Martin Luther King Jr. Day of Activism and Service 2017

January 21, 2017: Day of Activism and Service

On January 21, 2017, the Center for Community Engagement will host a “Day of Activism and Service” as part of Martin Luther King, Jr. Day of Service. Workshops will provide an opportunity for students to build skills and knowledge in issues related to activism. Drop-in activities will help extend skills and knowledge to action – students can begin exploring opportunities to engage in our community, ways to be advocates, allies, and activists, and reflect on how Martin Luther King Jr. serves as a model activist.

Threaded through the whole event will be the legacy of Martin Luther King, giving students the chance to read more his work and learn more about him.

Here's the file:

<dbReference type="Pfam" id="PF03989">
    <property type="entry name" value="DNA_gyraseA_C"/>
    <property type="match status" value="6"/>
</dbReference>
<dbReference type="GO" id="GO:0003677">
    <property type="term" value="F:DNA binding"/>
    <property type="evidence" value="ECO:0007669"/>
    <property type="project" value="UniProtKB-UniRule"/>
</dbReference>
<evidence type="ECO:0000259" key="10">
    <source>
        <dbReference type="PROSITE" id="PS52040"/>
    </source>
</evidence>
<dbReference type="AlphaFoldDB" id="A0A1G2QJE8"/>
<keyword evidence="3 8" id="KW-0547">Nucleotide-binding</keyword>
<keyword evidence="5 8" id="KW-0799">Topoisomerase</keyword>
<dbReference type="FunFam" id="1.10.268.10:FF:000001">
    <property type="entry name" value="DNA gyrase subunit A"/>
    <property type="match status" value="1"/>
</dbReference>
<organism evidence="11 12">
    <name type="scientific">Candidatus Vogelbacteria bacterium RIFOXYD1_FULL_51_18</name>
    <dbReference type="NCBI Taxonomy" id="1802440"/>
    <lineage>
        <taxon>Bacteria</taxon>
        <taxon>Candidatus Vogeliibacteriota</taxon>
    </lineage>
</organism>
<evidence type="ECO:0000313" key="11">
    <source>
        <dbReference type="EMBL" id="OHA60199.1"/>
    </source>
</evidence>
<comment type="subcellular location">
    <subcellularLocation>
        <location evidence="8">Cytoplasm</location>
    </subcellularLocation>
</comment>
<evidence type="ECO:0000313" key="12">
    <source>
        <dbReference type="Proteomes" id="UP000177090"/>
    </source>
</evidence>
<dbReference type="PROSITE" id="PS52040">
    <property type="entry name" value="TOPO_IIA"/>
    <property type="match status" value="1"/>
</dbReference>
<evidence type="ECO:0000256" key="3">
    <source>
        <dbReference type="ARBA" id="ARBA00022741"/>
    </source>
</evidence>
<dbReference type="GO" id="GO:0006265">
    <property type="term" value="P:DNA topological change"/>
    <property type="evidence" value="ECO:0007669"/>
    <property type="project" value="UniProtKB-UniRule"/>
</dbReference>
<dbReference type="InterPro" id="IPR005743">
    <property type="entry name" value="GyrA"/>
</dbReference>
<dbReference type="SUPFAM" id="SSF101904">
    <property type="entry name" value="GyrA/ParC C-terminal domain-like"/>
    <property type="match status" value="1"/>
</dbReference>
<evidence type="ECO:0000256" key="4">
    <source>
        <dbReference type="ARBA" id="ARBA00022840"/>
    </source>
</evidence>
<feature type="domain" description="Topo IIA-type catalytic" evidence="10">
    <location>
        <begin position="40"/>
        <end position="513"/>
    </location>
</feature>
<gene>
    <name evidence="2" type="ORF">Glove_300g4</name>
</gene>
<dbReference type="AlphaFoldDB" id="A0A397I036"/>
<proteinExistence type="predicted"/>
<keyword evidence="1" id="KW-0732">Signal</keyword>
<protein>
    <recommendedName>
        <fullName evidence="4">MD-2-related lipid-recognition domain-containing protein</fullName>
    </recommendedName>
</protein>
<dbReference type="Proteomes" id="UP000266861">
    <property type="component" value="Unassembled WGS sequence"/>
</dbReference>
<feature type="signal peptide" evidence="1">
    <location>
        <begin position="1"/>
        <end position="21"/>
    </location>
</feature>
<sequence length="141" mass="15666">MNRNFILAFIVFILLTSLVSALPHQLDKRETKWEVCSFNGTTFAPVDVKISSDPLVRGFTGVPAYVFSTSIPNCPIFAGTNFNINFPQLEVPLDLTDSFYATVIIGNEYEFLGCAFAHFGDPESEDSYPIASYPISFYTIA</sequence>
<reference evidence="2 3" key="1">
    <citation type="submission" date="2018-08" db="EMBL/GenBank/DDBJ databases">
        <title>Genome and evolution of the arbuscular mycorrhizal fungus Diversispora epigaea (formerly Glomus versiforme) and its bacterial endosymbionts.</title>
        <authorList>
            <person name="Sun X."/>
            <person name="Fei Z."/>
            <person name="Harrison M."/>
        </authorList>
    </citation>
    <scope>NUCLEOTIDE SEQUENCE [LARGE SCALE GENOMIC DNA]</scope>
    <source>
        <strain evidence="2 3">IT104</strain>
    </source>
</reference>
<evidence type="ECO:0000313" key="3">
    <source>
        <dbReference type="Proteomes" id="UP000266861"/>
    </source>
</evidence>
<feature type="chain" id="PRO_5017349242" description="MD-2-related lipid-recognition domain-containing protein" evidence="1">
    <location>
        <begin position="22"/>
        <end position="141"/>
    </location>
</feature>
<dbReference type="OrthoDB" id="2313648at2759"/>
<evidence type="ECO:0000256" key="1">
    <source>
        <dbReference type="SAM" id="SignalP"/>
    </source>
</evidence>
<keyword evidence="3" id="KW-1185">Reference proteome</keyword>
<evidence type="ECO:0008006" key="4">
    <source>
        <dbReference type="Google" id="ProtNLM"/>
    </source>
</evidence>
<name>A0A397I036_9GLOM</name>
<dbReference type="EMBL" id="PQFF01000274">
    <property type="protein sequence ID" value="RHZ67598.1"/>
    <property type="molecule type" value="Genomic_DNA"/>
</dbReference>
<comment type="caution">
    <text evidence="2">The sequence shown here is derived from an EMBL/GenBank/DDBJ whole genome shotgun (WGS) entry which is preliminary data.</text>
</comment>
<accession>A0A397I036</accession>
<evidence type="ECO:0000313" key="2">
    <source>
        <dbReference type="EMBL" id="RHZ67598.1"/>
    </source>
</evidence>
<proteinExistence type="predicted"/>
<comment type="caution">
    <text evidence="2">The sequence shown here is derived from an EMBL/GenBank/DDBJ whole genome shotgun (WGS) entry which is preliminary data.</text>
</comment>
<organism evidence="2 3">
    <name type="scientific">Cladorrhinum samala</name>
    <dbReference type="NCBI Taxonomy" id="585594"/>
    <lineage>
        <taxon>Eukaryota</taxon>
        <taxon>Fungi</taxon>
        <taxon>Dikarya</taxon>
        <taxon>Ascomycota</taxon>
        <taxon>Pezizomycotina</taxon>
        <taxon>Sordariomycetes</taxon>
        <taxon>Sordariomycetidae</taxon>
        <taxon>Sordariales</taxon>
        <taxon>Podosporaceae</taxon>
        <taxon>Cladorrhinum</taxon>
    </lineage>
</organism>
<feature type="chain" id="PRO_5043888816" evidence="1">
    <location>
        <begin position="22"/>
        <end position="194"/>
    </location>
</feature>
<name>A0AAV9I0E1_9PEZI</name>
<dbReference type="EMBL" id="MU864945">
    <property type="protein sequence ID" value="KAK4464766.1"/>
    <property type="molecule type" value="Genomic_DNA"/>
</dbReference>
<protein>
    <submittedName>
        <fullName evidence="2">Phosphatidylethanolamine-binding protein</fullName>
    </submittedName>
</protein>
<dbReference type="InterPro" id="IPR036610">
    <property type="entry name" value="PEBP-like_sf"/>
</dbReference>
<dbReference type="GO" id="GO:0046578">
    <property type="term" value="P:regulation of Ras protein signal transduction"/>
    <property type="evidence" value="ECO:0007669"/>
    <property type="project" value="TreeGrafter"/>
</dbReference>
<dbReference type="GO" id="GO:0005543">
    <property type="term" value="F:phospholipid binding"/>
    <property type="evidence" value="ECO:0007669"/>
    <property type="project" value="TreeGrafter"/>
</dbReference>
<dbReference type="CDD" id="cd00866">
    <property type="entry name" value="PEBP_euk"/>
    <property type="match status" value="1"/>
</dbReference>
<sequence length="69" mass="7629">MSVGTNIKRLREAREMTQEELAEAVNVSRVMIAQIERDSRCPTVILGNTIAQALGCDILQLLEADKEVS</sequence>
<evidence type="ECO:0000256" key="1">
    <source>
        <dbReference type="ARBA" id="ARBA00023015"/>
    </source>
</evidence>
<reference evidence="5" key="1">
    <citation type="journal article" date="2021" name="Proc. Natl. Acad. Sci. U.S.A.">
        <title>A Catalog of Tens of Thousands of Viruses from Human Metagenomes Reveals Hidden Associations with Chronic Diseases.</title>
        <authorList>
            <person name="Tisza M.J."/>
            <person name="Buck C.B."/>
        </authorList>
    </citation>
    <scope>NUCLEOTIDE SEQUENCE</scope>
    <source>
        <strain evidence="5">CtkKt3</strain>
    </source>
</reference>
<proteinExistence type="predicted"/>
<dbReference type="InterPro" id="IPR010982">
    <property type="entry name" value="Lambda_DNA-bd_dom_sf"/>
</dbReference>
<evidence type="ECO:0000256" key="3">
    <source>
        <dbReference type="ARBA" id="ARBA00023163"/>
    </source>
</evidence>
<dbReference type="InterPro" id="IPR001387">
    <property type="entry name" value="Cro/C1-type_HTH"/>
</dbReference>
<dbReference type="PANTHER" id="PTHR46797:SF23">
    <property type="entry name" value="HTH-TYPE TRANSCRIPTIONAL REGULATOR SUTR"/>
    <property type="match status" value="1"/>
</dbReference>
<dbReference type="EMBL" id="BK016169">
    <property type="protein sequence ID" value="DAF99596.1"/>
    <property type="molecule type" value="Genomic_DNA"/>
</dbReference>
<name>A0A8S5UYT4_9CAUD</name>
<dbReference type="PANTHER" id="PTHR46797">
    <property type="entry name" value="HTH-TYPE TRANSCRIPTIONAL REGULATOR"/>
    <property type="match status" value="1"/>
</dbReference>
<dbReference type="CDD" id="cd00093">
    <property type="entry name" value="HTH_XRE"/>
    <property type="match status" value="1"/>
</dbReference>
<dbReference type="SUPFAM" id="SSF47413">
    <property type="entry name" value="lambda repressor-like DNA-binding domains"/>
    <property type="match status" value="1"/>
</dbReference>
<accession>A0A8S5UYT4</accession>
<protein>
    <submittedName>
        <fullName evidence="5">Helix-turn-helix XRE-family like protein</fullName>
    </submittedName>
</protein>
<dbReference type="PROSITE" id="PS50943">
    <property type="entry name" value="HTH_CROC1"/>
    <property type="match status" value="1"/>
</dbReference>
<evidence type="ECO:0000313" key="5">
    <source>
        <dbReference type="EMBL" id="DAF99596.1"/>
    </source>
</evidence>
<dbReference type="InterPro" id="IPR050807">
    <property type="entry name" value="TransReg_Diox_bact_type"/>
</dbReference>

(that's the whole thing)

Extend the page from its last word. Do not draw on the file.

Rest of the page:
Looking for a ride or have room to spare in your car to the Women’s March on Montpelier? Sign up for the Chellis House carpool here!

 

 

 

Click HERE  for the full MLK Day of Activism and Service schedule! Workshops don’t require an RSVP to attend, but if you can let us know whether you’re coming to the Black Lives Matter workshop (Friday, Jan. 20, 4-5:30 PM) with Ebony Nyoni of Black Lives Matter VT, it would be helpful to have a sense of numbers! Sign up for her workshop here!

 

  

On your own: explore Vermont’s African American culture and history!